Monday, January 21, 2008
San Francisco Orchid Society Hosts
56th Annual Pacific Orchid Exposition
Prepare yourself for orchids that were born to be wild when you step into the 56th annual Pacific Orchid Exposition (POE), hosted by the thriving San Francisco Orchid Society, one of the oldest and most active orchid societies on the West Coast.
Over 150,000 orchids from all over the globe, in every color, shape and size, will be viewable at this award winning show. The POE will bring out the wild side of all who attend, ensuring a mind boggling, jaw dropping, and eye popping experience.
This provocative showcase of orchids will take place at Fort Mason Center’s Festival Pavilion February 28 through March 2, 2008.
Orchids are the largest family of flowering plants, and grow in every part of the world. The intricately structured orchid is known for its long-life span, revealing its compelling beauty or bizarre nature for months on end. More then 50 growers will be displaying their unique breeds and rare hybrid forms, giving orchid lovers the chance to purchase a one-of-a-kind treasure to gaze at in the comfort of the home, office, restaurant or shop.
The 2008 San Francisco Orchid Society’s Pacific Orchid Expo will offer tours and educational demonstrations of the latest developments in orchid horticulture.
This award winning show is judged by local Society experts and judges from throughout the country who are certified by the prestigious American Orchid Society (AOS).
Preview night, Thursday, February 28, includes delicious appetizers and wine tasting from 28 wineries, including varietals from four of the 2008 International San Francisco Chronicle Wine Tasting winners.
The POE is praised every year for maintaining its position as one of the top three orchid shows in the country. Come celebrate the amazing display of orchids this year, as the San Francisco Orchid Society anticipates the shapes and colors to be more unusual and the species and hybrid breeds more outrageous than ever.
Let the imagination run wild as the exotic nature of orchids is unveiled.
WHO: The San Francisco Orchid Society (SFOS)
WHAT: The 56th Pacific Orchid Exposition, ‘Orchids Gone Wild’
WHERE: Fort Mason Center’s Festival Pavilion
WHEN: February 28 – March 2, 2008
Gala Benefit Preview, Thursday, February 28, 2008, 6:30-10:00 p.m.
Friday, February 29, 10:00 a.m.-6:00 p.m.
Saturday, March 1, 9:00 a.m.-6:00 p.m.
Sunday, March 2, 10:00 a.m.-5:00 p.m.
Preview Night: $30.00 in advance, $35.00 at the door
General Admission: $14.00 or $12.00 online
Seniors (65+), disabled: $8.00
Children 12 and under free when accompanied by an adult, except at the Gala Benefit Preview
INFO: Call 415.665.2468
Sunday, January 20, 2008
It was fairly easy to make and took approximately 45 minutes for my first time. I would say that the area that took the most time was wiring the snap pea stems to give each one enough strength to hold in the bouquet.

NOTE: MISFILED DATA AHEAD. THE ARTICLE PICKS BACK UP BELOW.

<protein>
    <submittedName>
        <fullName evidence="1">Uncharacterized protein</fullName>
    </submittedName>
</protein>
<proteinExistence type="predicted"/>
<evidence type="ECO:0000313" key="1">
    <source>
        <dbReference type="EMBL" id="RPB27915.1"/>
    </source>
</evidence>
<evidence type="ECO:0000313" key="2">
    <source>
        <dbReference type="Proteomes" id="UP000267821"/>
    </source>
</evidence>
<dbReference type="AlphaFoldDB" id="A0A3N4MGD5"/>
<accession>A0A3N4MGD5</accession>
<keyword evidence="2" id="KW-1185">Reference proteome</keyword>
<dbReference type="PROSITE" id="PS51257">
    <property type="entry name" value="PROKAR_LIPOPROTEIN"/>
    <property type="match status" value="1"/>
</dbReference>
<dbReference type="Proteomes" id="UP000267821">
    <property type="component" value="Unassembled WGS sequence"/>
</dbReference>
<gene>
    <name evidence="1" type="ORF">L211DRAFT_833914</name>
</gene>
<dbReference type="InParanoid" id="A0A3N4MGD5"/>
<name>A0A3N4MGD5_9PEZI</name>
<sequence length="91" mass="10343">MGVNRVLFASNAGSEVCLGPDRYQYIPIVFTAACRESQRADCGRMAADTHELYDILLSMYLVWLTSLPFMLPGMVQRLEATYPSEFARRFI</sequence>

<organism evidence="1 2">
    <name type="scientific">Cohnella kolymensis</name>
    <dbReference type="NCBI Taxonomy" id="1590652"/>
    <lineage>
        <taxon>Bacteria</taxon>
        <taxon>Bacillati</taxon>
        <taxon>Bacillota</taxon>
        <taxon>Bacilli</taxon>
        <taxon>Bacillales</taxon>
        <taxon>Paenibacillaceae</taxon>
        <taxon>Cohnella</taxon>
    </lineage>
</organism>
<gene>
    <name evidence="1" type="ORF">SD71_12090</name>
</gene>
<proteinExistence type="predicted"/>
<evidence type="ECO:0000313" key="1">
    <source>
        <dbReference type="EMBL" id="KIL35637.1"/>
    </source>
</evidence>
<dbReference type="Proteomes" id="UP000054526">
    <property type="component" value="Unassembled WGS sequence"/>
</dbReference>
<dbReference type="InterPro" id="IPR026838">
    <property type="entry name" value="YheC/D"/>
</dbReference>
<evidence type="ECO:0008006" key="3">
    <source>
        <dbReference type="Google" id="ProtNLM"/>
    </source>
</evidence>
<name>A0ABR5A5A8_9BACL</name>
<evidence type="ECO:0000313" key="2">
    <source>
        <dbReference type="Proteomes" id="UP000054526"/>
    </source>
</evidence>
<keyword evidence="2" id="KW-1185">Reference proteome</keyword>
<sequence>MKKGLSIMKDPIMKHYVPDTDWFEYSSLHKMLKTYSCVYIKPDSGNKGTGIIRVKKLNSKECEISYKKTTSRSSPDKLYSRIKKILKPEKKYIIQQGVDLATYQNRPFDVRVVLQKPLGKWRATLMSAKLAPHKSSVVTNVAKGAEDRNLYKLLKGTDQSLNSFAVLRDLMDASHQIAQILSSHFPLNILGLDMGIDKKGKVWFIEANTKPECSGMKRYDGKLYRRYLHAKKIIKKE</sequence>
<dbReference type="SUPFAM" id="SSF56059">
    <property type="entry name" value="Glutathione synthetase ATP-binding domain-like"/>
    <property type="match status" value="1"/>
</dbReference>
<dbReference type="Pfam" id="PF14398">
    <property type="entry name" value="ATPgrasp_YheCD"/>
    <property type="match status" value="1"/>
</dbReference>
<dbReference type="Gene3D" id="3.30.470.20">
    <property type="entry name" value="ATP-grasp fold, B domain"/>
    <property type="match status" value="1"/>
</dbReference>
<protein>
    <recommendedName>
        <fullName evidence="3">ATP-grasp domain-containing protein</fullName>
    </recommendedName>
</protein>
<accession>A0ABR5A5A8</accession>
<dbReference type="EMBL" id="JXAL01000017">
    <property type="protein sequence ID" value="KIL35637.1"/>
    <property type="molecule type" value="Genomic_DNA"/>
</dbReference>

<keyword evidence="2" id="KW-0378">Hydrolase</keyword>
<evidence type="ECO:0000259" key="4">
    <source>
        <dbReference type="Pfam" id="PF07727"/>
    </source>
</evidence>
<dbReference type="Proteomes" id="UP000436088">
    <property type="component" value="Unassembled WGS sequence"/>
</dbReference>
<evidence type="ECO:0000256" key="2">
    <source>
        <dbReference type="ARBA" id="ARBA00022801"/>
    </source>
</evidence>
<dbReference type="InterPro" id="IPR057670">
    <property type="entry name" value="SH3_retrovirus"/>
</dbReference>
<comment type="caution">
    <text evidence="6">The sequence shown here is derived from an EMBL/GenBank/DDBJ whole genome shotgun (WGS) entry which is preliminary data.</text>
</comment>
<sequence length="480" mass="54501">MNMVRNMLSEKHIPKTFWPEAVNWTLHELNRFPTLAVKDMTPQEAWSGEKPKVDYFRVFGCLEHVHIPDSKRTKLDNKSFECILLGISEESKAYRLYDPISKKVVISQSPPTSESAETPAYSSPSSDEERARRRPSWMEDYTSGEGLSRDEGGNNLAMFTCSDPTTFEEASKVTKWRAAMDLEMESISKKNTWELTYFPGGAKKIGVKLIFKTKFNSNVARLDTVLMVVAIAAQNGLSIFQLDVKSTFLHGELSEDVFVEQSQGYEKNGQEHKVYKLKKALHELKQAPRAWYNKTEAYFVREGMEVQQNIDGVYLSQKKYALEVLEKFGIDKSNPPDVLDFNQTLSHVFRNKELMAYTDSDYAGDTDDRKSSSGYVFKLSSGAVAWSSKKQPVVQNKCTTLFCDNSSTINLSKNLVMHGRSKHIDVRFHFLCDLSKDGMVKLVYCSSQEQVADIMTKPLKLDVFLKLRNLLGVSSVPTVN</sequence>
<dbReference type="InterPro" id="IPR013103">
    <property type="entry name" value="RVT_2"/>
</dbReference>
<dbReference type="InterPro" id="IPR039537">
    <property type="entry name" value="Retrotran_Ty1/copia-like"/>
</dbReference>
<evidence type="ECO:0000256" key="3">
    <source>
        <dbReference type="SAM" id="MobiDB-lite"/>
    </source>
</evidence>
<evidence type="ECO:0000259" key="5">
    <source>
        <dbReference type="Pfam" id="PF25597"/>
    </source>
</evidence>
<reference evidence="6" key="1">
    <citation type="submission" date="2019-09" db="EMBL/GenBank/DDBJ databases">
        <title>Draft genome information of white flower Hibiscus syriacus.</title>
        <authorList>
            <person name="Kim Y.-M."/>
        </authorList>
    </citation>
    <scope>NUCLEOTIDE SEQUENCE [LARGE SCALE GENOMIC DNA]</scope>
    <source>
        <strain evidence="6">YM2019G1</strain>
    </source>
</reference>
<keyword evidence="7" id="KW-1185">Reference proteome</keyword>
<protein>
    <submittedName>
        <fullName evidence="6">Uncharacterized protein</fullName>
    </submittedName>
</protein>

If using all roses only, I would estimate that it would take 20 minutes tops to create a hand tied bouquet on your first try following these instructions. Using a hardy flower like roses, will save you the time of having to wire each stem as roses naturally have a strong stem.
WHAT YOU'LL NEED:
30 to 60 stems of a hardy flower like the rose (20 to 40 for each bridesmaid bouquet)
Bucket Paper towels Ribbon (in a complementary color),
1 to 2 inches wide Rubber bands or green waxed floral tape
Stem cutter or very sharp knife
Straight pins or pearl-tipped corsage pins
Preparing the Flowers:
Use your hands or a stem stripper to remove excess foliage and thorns, and pull off damaged or unattractive outer petals. Fill a sink or bucket with water, and holding the stems underwater use the stem cutter or knife to cut the stems at an angle about 2 inches from the bottom. Allow the flowers to drink for a few seconds with the stem ends underwater, then place the stems in a bucket filled halfway with cool water until you are ready to use them. Note: If you're working with roses and the heads aren't open yet, you can force the blooms open by placing the stems in a bucket of hot water; but only do this for a couple of minutes just before you are going to use the roses, or you might kill them otherwise. Keep the stems long while you work with them and trim them to a shorter length when you've finished constructing the bouquet.
Assembling the Flowers:
Securing the Bouquet:
Finish the Handle:
Cut the stem ends so they are all the same length, about 7 to 8 inches long. Dry off the stems with a paper towel. Cut a length of ribbon about three times as long as the length of the stems. Tuck the end of the ribbon inside the top bind and start wrapping in a spiral down the length of the stem. When you reach the bottom, wrap in a spiral back up the stem. At the top, tuck the cut end of the ribbon underneath and secure with a couple of pins pushed through the ribbon and into the stems. If you'd like a bow, cut a separate length of ribbon and tie it just beneath the flower heads.
Wrap the bouquet in tissue. Store it in the refrigerator until you are ready to leave for the ceremony. For ultimate freshness, it's best to make the bouquet the morning of the wedding. Once the bouquet is constructed, keep the bare stems in water as long as you can and mist the heads well. Then when you're ready, wrap the stems.